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  • Writer's picturePuriphico

constants: variables in arduino programming (part 1)

This article details the types of constants in Arduino programming

  • Overview

    • They are predefined expressions in the Arduino language, used to make the sketch easier to read.

  • HIGH | LOW

    • As you may have read in the Digital Functions articles, when reading or writing to a digital pin, there are only two possible values a pin can take: HIGH and LOW.

    • The meaning of HIGH and LOW depends on whether the pin is declared as an INPUT or an OUTPUT. Visit the articles on digital functions to learn more.

  • true | false

    • the two constants used to represent truth and falsity are: 'true,' and 'false.'

    • False

      • Defined as 0.

    • True

      • Often defined as 1, but technically has a wider definition, and can be expanded to include any non-0 number. Both the true and false constants should be typed in lowercase letters, in contrast to the HIGH and LOW constants, among others.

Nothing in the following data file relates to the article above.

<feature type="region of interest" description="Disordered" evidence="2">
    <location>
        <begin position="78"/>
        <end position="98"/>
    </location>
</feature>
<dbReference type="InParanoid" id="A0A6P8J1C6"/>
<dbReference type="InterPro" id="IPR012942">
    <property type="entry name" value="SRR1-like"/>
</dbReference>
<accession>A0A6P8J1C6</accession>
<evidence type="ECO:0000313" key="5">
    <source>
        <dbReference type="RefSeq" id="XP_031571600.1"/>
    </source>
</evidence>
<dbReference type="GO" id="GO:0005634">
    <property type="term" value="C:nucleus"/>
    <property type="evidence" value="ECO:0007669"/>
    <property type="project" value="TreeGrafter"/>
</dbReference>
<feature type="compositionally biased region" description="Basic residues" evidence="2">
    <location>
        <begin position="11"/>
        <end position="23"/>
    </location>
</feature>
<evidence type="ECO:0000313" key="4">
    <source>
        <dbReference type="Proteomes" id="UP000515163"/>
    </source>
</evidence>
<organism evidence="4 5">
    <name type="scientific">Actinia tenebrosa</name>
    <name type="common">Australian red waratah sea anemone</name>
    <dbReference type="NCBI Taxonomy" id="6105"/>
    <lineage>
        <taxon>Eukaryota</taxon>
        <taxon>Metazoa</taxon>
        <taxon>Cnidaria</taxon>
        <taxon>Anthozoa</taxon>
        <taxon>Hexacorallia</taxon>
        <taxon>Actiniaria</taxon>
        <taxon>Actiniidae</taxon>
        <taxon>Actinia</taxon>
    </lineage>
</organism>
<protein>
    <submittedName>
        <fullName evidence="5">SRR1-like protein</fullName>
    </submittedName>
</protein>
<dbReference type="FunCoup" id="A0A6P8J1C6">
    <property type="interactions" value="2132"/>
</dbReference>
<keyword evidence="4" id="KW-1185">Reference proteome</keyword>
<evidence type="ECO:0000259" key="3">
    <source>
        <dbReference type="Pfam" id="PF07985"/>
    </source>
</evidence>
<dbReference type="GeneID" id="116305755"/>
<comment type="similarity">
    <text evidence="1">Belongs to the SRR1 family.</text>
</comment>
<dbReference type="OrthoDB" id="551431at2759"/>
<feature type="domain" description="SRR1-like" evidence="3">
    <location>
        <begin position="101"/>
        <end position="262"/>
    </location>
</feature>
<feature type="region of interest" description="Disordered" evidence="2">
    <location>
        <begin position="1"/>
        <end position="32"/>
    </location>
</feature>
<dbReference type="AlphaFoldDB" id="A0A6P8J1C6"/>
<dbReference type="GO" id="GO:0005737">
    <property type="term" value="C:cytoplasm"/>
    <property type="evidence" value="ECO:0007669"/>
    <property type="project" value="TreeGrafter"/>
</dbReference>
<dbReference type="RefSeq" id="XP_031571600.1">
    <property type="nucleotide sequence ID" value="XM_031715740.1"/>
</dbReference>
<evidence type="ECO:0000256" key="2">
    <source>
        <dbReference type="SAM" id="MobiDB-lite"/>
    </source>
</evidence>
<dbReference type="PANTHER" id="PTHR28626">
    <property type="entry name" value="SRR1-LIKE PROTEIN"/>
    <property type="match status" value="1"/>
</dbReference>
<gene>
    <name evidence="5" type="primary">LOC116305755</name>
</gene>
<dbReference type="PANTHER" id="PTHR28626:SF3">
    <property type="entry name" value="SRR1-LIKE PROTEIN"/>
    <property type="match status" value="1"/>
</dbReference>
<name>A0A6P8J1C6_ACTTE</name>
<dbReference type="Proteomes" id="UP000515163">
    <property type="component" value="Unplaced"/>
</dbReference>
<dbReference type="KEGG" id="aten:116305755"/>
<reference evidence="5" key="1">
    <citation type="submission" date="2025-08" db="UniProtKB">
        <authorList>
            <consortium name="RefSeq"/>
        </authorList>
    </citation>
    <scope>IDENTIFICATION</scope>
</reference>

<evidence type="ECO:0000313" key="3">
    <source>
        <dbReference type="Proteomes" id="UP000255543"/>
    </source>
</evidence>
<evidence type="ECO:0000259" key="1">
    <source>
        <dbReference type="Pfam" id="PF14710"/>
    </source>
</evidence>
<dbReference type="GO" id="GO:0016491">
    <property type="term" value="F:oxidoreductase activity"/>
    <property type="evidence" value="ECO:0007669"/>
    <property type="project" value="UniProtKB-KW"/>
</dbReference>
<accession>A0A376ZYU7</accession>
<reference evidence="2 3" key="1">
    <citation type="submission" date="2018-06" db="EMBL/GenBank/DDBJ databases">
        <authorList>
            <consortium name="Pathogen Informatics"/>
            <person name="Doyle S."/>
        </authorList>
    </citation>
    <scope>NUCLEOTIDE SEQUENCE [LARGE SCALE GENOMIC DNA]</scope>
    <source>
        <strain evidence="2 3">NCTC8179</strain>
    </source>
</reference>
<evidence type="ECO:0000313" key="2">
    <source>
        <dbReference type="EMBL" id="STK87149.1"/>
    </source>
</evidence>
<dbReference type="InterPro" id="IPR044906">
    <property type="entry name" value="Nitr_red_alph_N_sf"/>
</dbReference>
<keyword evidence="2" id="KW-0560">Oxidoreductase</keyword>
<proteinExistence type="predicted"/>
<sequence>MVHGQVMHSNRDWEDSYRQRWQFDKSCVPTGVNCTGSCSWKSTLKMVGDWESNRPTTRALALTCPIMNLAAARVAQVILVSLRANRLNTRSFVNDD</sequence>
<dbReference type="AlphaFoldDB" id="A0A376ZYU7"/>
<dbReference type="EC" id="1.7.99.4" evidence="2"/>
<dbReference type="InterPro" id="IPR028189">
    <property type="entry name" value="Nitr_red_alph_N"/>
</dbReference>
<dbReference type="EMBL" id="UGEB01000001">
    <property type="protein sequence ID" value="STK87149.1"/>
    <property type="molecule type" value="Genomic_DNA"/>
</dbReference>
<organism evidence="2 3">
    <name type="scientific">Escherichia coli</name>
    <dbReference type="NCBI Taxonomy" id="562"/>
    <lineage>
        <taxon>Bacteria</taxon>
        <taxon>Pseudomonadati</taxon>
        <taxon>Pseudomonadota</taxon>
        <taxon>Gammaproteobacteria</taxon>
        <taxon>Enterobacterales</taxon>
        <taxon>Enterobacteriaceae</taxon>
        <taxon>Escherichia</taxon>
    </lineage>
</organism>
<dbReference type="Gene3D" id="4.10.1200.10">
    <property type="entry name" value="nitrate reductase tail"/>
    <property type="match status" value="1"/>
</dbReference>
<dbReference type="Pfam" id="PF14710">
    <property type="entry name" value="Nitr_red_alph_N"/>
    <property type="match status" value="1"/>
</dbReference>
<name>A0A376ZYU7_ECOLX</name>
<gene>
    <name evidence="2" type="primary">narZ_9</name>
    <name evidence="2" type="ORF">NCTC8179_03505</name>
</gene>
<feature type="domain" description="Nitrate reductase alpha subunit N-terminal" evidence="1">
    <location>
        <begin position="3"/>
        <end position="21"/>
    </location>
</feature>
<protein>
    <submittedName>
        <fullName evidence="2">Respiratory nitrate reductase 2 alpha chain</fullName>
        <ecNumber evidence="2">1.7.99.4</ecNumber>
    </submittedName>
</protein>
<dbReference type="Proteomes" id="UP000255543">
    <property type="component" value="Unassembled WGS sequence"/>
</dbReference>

• LED_BUILTIN

    • Most Arduino boards have a pin connected to an on-board LED in series with a resistor. The constant LED_BUILTIN is the number of the pin to which the on-board LED is connected. Most boards have this LED connected to digital pin 13; however, to avoid confusion, I usually affirm this by examining a schematic of the board.

  • Integer Constants:

    • Numbers that are used directly in a sketch, whose value is replaced with the assigned variable at compile time.

    • Example:

      • number = 5 // 5 is an integer constant, so at any later time in the program where I reference 'number,' the compiler will replace that value with '5'

    • Note: integer constants can be written in a variety of forms and different base numbers (ie binary and hexadecimal)

  • Floating-Point Constants:

    • Similar to integer constants with the exception that they refer to numbers containing decimal points.

    • Example:

      • number = .001; // .001 is a floating-point constant

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